Photo: Amanda Mabry
Intestinal epithelial cells line the inner wall of the gut, creating a barrier to dangerous bacteria like enteropathogenic E. colithat seek to attach and efface that barrier, causing diarrhea. Such pathogens pose significant risks to human health and cause infant death in developing countries.
In a study published in the journal Immunity, Carlene L. Zindl, Ph.D., and Casey T. Weaver, M.D., of the University of Alabama at Birmingham Department of Pathology show how two types of immune cells — one a part of the innate immune system and the other a part of the adaptive immune system — play distinct and indispensable roles to defend that barrier.
“In this study, we define a nonredundant role for interleukin-22-producing T cells in antibacterial defense of colonic crypts,” Weaver said. “Our findings address a central, unresolved issue regarding the coordination of innate and adaptive immunity and specialization of innate lymphoid cells, or ILCs, and CD4 T cells. Since the discovery of ILC subsets and appreciation of their functional parallel with T cell subsets, it has been unclear what functions are unique to each immune cell population.”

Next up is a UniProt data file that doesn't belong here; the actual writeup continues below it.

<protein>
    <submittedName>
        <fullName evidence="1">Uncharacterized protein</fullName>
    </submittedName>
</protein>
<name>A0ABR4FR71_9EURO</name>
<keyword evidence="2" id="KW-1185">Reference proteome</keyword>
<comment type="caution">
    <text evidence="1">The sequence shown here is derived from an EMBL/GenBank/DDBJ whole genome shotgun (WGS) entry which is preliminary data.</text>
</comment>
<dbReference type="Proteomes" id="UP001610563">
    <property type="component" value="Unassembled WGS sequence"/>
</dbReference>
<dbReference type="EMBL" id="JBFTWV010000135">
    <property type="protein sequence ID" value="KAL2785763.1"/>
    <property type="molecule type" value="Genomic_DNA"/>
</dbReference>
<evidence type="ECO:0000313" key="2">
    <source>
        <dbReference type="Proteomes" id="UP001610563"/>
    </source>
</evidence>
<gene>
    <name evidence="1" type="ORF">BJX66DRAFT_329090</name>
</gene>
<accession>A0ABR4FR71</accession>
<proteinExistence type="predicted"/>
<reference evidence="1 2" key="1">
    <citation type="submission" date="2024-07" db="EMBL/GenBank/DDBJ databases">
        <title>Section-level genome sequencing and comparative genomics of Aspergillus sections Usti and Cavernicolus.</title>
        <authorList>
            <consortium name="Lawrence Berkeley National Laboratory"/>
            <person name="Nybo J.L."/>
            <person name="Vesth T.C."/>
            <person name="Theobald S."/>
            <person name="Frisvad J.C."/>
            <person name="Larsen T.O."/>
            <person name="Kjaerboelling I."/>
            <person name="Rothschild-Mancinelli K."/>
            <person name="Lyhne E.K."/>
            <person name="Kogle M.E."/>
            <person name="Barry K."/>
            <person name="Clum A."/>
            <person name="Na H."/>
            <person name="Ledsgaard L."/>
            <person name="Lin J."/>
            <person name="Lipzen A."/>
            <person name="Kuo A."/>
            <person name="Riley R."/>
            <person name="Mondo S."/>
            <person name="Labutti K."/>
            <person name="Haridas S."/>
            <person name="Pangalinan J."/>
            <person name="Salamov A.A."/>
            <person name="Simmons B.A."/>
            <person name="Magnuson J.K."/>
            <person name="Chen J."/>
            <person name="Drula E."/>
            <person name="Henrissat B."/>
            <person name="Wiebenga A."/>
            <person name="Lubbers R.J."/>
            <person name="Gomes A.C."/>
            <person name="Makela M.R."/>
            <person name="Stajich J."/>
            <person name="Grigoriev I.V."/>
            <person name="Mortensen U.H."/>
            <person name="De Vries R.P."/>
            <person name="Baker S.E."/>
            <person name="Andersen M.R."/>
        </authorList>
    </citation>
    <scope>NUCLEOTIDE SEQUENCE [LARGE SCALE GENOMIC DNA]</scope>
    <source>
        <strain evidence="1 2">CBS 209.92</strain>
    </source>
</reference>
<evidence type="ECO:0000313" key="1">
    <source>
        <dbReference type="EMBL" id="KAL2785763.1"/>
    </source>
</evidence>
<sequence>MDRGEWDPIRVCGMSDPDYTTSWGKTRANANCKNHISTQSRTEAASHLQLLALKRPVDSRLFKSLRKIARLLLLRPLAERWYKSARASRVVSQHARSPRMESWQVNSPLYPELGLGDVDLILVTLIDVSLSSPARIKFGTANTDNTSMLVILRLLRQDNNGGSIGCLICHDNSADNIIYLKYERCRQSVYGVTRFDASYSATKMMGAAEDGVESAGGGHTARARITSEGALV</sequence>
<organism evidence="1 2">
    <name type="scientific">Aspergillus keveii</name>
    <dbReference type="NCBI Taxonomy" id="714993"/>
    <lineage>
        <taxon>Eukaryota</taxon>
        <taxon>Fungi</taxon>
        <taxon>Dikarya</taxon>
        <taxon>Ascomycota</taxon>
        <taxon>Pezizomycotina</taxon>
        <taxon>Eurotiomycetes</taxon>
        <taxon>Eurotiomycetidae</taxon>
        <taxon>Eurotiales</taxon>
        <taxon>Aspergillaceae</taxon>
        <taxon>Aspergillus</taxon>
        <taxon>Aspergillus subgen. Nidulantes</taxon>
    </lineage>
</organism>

The study used mice with bacterial infection of the colon by Citrobacter rodentium, which models human disease caused by enteropathogenic and enterohemorrhagic E. coli. Colons of mice and humans have surface intestinal epithelial cells, or surface IECs, that face the lumen of the colon and line the mouths of colonic crypts. The colonic crypts are the numerous tiny indentations in the colon that are shaped like thick-walled test tubes; at the bottom of each crypt are stem cells that give rise to all new IEC subsets.
Each crypt is only about 75 to 110 cells deep and 23 cells in circumference, and the human colon has about 9,950,000 crypts. Crypt IECs line each crypt.